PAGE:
Project Technical Advisor: Michael Baker

Related VOAz Projects:

Habitat Restoration within Cave Creek Watershed



Upcoming Events
There are no upcoming events.

Completed Work
Number of Events: 11
Total Volunteer Hours: 100
Total Participants: 18
Project Outputs
Other (social trails closed using vertical mulching technique): 3
Feet of realigned trail built: 50
Other (Cairns built): 8
Hardened drainage(s) built: 2
Other (feet of water-harvesting structures): 75
Rock steps built: 2

Completed Event Reports

January 9, 2010  Trail Maintenance & Restoration
In an effort to help the preserve recover from the fire, 18 VOAZ volunteers performed tasks that included rerouting a section of trail, installing rock steps and cairns, closing social trails, installing waterharvesting structures to reduce erosion and build new drains to stabilize the tread. Lunch was provided by DFLT.
Total Volunteer Hours: 100    Total Participants: 18
Event Outputs
Feet of realigned trail built: 50
Hardened drainage(s) built: 2
Other (Cairns built): 8
Other (feet of water-harvesting structures): 75
Other (social trails closed using vertical mulching technique): 3
Rock steps built: 2

November 19, 2005  Trail Building & Water Harvesting

Ben Collins uses a metal cutting saw to cut a car axle into removable size pieces.

Trail Building & land Recovery



Thirty-seven VOAz volunteers completed re-clearing of the trail corridor, hardened multiple cross trail drainage lines, built 2 impressive sets of rock steps, opened a new section and rehabilitated a closed section on the west flood plain, retrieved the bridge for the south crossing that was washed downstream a considerable distance, cleaned the amphitheater of flood debris, removed trash brought in by recent flooding, and cut and removed sections of an exposed rusted auto hulk from the side of the stream.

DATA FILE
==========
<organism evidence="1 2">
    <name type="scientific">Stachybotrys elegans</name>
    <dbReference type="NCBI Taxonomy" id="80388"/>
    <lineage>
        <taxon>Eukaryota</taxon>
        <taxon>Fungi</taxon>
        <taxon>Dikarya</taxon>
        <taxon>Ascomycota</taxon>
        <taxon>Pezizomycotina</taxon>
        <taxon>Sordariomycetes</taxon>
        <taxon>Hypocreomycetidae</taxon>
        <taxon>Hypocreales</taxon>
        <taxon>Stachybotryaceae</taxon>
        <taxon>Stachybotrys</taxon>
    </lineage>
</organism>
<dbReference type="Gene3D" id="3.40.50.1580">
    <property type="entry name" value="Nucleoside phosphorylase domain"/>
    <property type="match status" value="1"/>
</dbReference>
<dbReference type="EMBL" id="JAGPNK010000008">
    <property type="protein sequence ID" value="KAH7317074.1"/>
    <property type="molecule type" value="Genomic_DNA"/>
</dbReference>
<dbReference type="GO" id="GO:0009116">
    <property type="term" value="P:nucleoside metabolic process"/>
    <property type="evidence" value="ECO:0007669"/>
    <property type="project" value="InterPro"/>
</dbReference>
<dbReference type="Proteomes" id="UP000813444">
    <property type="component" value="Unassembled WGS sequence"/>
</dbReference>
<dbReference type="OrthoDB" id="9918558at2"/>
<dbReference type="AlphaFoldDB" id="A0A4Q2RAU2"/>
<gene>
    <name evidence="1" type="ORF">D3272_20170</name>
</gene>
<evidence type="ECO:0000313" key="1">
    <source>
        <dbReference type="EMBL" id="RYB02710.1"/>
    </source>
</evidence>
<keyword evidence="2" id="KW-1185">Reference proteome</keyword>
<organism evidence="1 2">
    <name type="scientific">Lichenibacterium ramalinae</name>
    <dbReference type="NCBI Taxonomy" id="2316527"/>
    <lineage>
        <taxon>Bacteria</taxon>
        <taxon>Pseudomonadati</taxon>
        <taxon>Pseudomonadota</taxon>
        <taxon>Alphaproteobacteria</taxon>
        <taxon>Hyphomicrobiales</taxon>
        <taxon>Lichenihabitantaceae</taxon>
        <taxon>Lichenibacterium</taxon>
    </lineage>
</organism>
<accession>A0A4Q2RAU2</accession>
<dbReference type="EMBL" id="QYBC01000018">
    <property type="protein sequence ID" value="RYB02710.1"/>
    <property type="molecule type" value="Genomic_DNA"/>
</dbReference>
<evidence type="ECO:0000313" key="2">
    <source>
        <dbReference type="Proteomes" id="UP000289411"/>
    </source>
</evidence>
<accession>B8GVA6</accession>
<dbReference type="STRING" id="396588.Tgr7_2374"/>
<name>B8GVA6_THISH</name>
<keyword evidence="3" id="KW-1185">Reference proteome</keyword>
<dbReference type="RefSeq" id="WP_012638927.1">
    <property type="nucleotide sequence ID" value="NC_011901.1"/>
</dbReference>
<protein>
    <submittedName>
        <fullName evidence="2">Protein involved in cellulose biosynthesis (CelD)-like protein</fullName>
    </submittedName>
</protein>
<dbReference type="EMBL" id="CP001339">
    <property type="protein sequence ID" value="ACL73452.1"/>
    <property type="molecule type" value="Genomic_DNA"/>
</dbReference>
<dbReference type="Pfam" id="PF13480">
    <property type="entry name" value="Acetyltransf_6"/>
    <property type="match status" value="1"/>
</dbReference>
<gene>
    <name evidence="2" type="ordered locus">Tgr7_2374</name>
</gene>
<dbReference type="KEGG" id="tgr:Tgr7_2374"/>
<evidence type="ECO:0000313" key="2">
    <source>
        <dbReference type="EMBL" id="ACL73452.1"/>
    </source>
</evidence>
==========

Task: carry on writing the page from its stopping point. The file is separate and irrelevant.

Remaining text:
Once again VOAz volunteers demonstrated how to wear themselves out and get dirty while having a lot of fun doing top quality work. Special thanks to John Mullen for offering his trailer and taking all the trash to the dump.
Leadership Team: Ken Fiebelkorn (Event Manager), Michael Baker (Technical Advisor), Gail Landry (Photographer), Bob Royal (Chef), and Crew Leaders Ed Blanchard, Mike Galwey, Judy Hulden, Daniel Knollmueller, Ted Osmond, and Mike Snodgrass
Work Crew Members: Nancy Andersen, Carey Avery, Bill Beal, Ben Collins, Carol Davis, Melissa Geiger, Ken Gouseman, Johnnie Grgurich, Sandy Heunisch, Laura Horochowski, Walter Hulden, Sally Kirch, Peter Michels, John Mullen, Sean Murray, Brianna Orrill, Eric Orrill, Isaac Orrill, Marilyn Schrab, Dan Shapiro, Cole Shapiro, Jean Shapiro, Lauren Shapiro, Roger Shelton, Bill Sowle, Thomas Tusia, Lindsey Verstraeten (bold = first VOAz event)
Total volunteer hours: 197

February 12, 2005  Trail Building & Water Harvesting

Trail Building & Land Recovery

Twenty two VOAz volunteers  showed up for our rain date and completed all of the scheduled work including adding drain dips, repairs to previously constructed check-dams, new water harvesting and management structures. Conrad’s crew did a rare submerged drainage crossing construction. The clouds parted early, affording a beautiful work day with Cave Creek roaring at flood stage in the back ground.

Leadership Team: Aminda Moore, Michael Baker, Conrad Griese, Daniel Knollmueller, Fred Kraps, Mike Snodgrass, and Gail Landry
Work Crew Members: Peter Birch, Deanne Sally Kirch,  Donna Kriss,  Marie Liddle, Melissa Litman, Brian Romanchuk, Cindy Romanchuk,  Dave Weber, Jessica Wikle, and Donald Ziegler
Total Volunteer Hours:125

November 20, 2004  Trail Building & Water Harvesting

Trail Building & Land Recovery

Numerous water harvesting structures, closed trail infill, and new trail refinements were the products of this event.

Total Volunteer Hours: 179 (25 volunteers)

February 21, 2004  Trail Building & Land Recovery
No Report Information
January 17, 2004  Trailhead Construction
No Report Information
October 25 - 26, 2003  Trail Building & Land Recovery
No Report Information
June 7, 2003  Land Recovery
No Report Information
March 15, 2003  Trail Building & Land Recovery
No Report Information
March 13, 2003  Trail Building
No Report Information
February 22 - 23, 2003  Trail Building & Land Recovery
No Report Information